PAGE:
1 Amusingly, the Iowa marriage application calls this role "Competent and Disinterested Person," rather than the clearer but less precise "witness." I would love to have a competent and disinterested person around at all times.
2 Why her? Well, it turns out that there are not actually very many people who know both of us in the area, and even fewer who would conceivably be available on short notice to do something like this, for one thing, and for another thing, she has a gay brother in Vermont, who is I believe civil-unioned there and who will (one assumes) be getting married in September when Vermont starts doing that. So we were guessing that she's basically okay with the general concept. According to her husband, who I spoke to for a little bit this afternoon, she and her brother were sort of bragging on their respective states for being the third state to legalize (Iowa) or the first state to legalize legislatively, rather than judicially (Vermont), so one supposes participation in a gay wedding gives her more points from which to argue, or something. She didn't say, and we didn't really talk about it: she had other things to do.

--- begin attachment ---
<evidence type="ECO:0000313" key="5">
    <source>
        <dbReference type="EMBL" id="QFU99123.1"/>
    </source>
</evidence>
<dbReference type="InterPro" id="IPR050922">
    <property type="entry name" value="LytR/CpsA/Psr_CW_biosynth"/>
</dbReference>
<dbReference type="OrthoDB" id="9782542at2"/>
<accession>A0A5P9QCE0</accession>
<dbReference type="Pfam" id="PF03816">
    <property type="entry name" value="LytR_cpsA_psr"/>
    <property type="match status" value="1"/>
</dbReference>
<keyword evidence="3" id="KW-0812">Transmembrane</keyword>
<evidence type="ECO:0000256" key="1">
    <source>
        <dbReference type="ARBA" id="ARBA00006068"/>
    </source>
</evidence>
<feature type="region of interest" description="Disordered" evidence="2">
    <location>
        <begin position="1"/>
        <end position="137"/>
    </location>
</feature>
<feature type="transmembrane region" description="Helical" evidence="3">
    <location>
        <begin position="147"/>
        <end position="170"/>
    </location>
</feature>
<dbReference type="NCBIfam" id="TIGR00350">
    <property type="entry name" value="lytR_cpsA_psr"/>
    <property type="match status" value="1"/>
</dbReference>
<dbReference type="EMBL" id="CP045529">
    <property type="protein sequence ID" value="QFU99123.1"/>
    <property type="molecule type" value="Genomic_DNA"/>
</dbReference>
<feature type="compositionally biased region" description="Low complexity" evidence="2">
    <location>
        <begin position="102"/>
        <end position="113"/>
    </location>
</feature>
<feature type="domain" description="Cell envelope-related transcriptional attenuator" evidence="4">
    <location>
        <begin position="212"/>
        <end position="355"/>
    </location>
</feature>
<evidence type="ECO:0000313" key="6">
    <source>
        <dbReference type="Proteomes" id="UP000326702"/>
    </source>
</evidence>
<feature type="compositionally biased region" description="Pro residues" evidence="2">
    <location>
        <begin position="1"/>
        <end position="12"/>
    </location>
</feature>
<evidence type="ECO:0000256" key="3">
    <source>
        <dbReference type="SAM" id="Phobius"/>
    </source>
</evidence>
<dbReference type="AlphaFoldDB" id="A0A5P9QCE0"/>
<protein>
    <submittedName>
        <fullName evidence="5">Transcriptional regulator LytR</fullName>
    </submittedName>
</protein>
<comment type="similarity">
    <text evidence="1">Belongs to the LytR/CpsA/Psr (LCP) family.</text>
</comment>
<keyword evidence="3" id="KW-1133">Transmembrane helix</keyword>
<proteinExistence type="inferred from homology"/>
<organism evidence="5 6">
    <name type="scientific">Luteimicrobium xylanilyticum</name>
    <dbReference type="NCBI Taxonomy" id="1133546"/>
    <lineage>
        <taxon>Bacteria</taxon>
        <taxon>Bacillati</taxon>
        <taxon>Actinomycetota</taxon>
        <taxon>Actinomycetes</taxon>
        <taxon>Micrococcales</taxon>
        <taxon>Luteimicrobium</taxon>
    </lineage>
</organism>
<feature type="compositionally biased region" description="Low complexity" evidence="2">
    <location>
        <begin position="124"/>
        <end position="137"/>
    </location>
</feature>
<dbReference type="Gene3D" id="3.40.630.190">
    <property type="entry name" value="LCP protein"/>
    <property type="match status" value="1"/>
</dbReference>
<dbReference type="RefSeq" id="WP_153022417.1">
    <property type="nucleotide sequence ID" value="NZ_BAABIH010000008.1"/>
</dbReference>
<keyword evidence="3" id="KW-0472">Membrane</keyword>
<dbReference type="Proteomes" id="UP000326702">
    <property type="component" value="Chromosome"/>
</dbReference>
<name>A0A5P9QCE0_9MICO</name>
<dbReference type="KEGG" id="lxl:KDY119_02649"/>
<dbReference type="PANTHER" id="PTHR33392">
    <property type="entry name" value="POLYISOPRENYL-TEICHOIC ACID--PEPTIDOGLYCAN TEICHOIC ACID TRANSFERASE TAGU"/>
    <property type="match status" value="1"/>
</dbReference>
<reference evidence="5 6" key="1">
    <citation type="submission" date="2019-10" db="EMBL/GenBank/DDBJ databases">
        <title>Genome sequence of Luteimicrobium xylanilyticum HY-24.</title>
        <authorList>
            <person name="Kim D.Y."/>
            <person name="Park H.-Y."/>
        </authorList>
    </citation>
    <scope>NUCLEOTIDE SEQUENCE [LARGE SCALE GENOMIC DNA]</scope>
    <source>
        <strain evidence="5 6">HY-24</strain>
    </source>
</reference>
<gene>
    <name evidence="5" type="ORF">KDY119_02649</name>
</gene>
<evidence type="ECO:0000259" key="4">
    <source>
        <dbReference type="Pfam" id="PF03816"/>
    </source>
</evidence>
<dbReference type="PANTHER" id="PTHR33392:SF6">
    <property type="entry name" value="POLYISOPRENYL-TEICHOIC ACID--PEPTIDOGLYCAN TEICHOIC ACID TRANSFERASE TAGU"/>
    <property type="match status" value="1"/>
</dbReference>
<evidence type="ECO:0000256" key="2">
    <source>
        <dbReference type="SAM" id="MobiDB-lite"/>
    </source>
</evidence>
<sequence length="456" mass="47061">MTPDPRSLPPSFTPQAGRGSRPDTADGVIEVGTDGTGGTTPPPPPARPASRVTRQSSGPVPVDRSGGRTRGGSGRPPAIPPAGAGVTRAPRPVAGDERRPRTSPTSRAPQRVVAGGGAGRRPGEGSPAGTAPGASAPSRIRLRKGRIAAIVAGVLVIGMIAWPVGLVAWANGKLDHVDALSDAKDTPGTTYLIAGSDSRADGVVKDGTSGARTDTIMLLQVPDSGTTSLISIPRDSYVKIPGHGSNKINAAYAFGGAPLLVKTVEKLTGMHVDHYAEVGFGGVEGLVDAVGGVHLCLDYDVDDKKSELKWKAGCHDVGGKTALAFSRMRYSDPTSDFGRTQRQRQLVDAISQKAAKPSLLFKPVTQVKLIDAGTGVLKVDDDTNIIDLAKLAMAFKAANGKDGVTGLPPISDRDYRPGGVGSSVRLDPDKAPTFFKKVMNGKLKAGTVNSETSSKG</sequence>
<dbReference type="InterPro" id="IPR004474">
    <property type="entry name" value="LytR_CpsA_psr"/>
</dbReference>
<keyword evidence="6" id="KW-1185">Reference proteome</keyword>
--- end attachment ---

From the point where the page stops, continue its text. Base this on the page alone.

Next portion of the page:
3 The DC period was a miserable time, though the misery wasn't because of the ex. Culture shock, undiagnosed clinical depression (I'm pretty sure.), graduating college without any kind of plan for what to do next, a week of the flu, and various other things, but not really the ex so much.
4 Which I'd never known exactly what the DOMAs actually said until today: they're apparently primarily there to ensure that the states with DOMAs don't have to honor same-sex marriages performed in other states, even if they were legal in those other states. Some states have actually gone further and pre-emptively banned civil union sorts of arrangements as well. At this point, there's a law or constitutional amendment banning gay marriage in every state except New Mexico (hasn't passed anything one way or the other), Iowa/Connecticut/Massachusetts (have full marriage equality), Vermont (will have full marriage equality as of September), New York, DC, and Rhode Island (will honor marriages performed elsewhere), and New Jersey (has civil unions). Every other state prohibits SSM to some degree or another, though several states (WA, OR, CA, CO, HI, MD, NH, ME) have one set of laws approving some form of same-sex partnership and one set banning, simultaneously, which will need to be worked out at some point in the near future.